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10.04.2015

Loud noise in ear when quiet, ringing in ears keeping me awake - Reviews

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Tinnitus (pronounced ti-ni-tis), or ringing in the ears, is the sensation of hearing ringing, buzzing, hissing, chirping, whistling, or other sounds. Some instances of tinnitus are caused by infections or blockages in the ear, and the tinnitus can disappear once the underlying cause is treated. Certain drugs -- most notably aspirin, several types of antibiotics, anti-inflammatories, sedatives, and antidepressants, as well as quinine medications; tinnitus is cited as a potential side effect for about 200 prescription and nonprescription drugs. It has been determined that exposure to noise is the most common cause of preventable hearing loss experience in the community. A noise injury is mostly acquired gradually as the result of exposure to loud noises over an extended period of time.
Repeated or prolonged exposure to loud sounds increases the risk of hearing damage, and the effects are cumulative. The loss of hearing through exposure to excessive noise in the workplace is a well documented occupational health and safety (OHS) issue.
The main point is that you do not need to be any sort of a noise expert to know if something is noisy.
Steps have been taken through OHS legislation and regulations to limit the amount of noise to which workers are exposed in order to minimise the health risks.
Provide Personal Protective Equipment (PPE) such as supplying ear plugs, ear muffs accompanied by an effective education and training programme.
But note that the use of PPE is acceptable only as an interim measure until noise levels can be reduced or if there is no alternate practicable solution. High levels of noise exposure have traditionally been discussed in terms of workplace noise exposure, with the hearing loss often being referred to as 'industrial' or 'occupational' deafness.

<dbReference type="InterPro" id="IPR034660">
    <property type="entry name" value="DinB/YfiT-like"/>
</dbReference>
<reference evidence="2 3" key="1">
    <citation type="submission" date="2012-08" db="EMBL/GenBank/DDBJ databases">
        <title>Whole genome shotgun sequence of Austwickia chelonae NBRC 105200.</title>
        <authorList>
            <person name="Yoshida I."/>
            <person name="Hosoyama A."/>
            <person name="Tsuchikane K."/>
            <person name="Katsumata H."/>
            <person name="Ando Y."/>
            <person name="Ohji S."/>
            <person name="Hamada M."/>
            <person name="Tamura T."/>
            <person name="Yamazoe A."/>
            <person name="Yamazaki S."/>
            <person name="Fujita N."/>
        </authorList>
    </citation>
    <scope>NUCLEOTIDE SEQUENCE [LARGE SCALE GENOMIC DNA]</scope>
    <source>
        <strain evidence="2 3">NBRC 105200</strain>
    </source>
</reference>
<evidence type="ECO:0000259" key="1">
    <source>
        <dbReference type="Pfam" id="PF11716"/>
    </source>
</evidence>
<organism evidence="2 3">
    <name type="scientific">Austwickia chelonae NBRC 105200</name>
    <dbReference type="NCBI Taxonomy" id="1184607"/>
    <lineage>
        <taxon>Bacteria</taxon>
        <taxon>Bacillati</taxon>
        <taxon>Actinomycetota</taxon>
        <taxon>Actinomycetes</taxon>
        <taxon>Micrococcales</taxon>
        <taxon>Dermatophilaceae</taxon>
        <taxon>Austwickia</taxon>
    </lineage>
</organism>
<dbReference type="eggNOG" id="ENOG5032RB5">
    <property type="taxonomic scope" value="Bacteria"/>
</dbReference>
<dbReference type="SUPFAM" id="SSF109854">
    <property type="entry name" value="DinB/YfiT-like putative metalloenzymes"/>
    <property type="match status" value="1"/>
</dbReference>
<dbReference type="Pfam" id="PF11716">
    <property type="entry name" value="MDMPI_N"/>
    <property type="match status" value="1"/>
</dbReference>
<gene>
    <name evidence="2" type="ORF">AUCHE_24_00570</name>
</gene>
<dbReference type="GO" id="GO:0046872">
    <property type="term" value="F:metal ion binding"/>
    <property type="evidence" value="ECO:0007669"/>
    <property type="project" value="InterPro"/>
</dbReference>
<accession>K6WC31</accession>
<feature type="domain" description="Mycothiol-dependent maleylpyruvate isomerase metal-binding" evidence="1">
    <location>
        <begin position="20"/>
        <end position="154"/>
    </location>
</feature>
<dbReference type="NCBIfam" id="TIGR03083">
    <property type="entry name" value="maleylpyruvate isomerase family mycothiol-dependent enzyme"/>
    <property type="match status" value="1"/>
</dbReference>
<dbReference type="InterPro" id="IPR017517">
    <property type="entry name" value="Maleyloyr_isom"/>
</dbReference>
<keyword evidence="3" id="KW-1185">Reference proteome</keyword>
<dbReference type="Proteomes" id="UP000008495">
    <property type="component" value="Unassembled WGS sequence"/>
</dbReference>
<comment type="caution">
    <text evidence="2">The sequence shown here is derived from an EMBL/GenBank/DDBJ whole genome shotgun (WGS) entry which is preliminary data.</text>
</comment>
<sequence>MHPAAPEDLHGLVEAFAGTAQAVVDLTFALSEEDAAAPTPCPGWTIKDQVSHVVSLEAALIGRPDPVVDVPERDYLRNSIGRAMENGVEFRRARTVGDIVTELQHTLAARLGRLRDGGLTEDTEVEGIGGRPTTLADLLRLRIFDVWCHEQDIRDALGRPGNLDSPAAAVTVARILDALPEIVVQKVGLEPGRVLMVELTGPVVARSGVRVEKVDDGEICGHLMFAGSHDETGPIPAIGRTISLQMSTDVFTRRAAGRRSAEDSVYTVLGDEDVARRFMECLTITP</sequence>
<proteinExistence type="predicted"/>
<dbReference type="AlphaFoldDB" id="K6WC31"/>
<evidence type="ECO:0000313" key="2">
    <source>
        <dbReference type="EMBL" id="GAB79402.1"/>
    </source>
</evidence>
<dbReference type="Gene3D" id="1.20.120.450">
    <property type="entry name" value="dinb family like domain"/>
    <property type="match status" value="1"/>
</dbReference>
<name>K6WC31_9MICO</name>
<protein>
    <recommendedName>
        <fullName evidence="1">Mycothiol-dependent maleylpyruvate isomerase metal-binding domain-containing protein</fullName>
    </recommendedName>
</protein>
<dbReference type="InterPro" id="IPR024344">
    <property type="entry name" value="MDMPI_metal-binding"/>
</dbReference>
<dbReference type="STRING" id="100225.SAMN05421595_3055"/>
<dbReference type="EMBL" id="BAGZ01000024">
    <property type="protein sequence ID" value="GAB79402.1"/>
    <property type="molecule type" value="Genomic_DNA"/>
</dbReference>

High levels of leisure noise can come from more traditional activities such as motor bike riding, shooting, use of power tools, etc, or from more contemporary sources such as pub bands, concerts and personal stereo players. In principle the same preventative action should be adopted even though this may at first seem more difficult when operating in a different social situation when compared to the workplace.
If you experience tinnitus or ringing in your ears after a particular heavy concert then be warned, your ears are trying to tell you something. That fear, and the realization that DJing was making things worse, triggered me to change my lifestyle and significantly reduce noise.
Yes, excessive exposure to noise through DJing can (and does) cause tinnitus, however there are many things you can do that will significantly reduce, if not eliminate most of the risk.


Custom-molded musician’s earplugs are an investment, but many professional performers swear by them as the best way to prevent hearing loss. Some DJs, including myself, feel that in-ears make you feel isolated from the crowd and eliminate the excitement of the loud sound system that seems to naturally stimulate our brains.
For controllerists using a lot of effects and scratching, in-ears are potentially very misleading, with certain things sounding perfect in the headphones but far too loud and piercing on a larger amplified system. In fact, some people with tinnitus experience no difficulty hearing, and in a few cases they even become so acutely sensitive to sound (hyperacusis) that they must take steps to muffle or mask external noises.
But ringing in the ears that does not get better or go away is an ear condition called tinnitus. When preventable hearing loss is further coupled to loss due to the ageing process (presbycusis) it is easily understood why hearing loss is more common in the older age groups. The loudness of a sound is measured in decibels which is a non-linear scale used for scientific purposes.